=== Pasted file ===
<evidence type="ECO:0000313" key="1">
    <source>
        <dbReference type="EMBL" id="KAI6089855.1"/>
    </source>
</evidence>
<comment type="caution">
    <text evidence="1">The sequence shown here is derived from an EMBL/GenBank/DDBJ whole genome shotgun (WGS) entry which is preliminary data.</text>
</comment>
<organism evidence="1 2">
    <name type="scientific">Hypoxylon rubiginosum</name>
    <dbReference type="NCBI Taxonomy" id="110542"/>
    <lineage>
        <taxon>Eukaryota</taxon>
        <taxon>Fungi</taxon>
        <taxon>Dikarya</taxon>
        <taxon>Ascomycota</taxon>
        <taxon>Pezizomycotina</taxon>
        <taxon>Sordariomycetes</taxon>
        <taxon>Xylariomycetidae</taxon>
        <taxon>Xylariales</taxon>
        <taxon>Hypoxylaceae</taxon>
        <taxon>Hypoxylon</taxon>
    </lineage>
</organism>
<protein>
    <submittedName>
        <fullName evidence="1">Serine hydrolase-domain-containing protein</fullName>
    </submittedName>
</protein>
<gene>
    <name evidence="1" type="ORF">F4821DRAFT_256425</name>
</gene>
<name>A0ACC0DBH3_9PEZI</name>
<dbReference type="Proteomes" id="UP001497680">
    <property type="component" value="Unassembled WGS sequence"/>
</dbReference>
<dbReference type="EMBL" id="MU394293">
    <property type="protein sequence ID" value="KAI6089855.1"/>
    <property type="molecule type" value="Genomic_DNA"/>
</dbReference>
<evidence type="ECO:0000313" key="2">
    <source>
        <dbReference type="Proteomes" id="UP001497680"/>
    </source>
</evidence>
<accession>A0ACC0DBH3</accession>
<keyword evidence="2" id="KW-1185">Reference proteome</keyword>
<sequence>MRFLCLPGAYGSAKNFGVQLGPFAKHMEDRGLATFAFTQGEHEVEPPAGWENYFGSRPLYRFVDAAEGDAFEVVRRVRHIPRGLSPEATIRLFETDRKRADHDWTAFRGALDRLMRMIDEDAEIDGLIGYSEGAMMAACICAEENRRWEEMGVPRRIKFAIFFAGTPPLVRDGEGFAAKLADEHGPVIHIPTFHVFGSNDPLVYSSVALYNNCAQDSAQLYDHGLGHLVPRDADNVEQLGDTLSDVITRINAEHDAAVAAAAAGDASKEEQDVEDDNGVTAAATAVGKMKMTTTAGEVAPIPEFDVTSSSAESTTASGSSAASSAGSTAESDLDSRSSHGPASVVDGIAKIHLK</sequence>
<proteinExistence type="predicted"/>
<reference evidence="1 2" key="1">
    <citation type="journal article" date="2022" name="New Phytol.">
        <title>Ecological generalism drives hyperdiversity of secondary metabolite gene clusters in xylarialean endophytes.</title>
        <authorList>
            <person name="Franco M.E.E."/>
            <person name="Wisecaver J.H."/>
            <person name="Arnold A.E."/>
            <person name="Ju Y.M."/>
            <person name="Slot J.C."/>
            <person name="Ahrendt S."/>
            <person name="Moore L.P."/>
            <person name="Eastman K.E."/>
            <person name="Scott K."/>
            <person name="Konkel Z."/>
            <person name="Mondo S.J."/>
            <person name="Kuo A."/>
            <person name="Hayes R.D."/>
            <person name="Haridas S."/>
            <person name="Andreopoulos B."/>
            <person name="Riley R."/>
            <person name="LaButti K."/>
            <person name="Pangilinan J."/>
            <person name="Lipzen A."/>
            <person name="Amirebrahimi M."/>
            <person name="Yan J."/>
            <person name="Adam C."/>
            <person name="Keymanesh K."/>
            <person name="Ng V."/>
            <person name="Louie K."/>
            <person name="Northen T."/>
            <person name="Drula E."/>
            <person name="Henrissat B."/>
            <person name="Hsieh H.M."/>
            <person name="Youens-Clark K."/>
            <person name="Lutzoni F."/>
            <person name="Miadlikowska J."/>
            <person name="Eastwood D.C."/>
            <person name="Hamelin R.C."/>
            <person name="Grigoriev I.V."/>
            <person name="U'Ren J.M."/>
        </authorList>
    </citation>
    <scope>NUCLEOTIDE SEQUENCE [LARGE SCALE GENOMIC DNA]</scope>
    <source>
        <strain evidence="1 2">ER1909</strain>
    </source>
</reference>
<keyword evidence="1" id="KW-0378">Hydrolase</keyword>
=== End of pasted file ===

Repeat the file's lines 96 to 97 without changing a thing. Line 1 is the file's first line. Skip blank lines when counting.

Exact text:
</reference>
<keyword evidence="1" id="KW-0378">Hydrolase</keyword>